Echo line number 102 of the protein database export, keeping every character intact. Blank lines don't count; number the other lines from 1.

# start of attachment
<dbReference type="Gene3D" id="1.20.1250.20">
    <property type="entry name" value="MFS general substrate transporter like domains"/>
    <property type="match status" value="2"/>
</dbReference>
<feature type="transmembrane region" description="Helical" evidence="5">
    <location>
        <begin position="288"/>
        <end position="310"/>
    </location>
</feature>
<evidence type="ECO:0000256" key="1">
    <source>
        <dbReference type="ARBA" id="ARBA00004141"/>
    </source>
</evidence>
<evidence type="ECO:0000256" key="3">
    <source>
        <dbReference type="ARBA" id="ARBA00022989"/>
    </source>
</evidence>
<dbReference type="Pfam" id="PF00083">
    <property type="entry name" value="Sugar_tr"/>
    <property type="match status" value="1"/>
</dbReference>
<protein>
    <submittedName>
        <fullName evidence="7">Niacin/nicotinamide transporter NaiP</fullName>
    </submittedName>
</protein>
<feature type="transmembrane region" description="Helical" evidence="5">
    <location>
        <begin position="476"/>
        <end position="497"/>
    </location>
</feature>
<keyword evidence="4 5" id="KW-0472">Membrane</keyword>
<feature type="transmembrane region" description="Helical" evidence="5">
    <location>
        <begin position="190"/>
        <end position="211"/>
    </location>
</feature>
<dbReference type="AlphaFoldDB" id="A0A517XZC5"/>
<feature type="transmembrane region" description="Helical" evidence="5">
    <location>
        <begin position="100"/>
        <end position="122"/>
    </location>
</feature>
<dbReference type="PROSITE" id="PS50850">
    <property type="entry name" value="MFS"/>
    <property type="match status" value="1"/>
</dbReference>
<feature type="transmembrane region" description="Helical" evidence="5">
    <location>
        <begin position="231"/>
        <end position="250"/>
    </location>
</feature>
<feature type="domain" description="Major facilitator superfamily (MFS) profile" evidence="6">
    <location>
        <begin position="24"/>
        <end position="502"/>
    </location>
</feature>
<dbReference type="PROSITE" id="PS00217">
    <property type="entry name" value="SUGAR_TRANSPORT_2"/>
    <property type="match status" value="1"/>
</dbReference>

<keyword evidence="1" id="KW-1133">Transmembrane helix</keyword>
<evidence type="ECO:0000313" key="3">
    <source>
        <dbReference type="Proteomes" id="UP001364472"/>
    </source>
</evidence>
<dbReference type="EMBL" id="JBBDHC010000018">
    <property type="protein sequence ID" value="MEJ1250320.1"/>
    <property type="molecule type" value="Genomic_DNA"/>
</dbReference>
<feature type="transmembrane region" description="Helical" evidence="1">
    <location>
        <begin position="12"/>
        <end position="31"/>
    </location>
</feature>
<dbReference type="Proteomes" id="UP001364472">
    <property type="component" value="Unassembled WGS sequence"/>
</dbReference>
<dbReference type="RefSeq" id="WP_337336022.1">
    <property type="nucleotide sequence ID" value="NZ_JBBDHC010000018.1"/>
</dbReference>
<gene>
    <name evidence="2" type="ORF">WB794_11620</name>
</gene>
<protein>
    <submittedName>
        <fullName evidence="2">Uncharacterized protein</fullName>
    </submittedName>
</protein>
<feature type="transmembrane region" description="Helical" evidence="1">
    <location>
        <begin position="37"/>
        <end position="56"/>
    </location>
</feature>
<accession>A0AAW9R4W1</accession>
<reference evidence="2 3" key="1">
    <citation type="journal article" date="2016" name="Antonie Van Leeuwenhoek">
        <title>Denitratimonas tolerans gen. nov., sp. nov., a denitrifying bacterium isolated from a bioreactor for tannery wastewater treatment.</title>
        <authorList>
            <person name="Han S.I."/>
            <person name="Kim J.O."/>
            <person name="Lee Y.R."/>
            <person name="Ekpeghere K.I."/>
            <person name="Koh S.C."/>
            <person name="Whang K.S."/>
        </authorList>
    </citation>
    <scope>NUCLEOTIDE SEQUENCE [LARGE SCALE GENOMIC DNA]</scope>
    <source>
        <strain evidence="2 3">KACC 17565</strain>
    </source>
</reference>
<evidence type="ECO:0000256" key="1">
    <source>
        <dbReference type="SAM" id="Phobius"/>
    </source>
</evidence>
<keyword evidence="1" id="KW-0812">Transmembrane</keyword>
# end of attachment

        <begin position="37"/>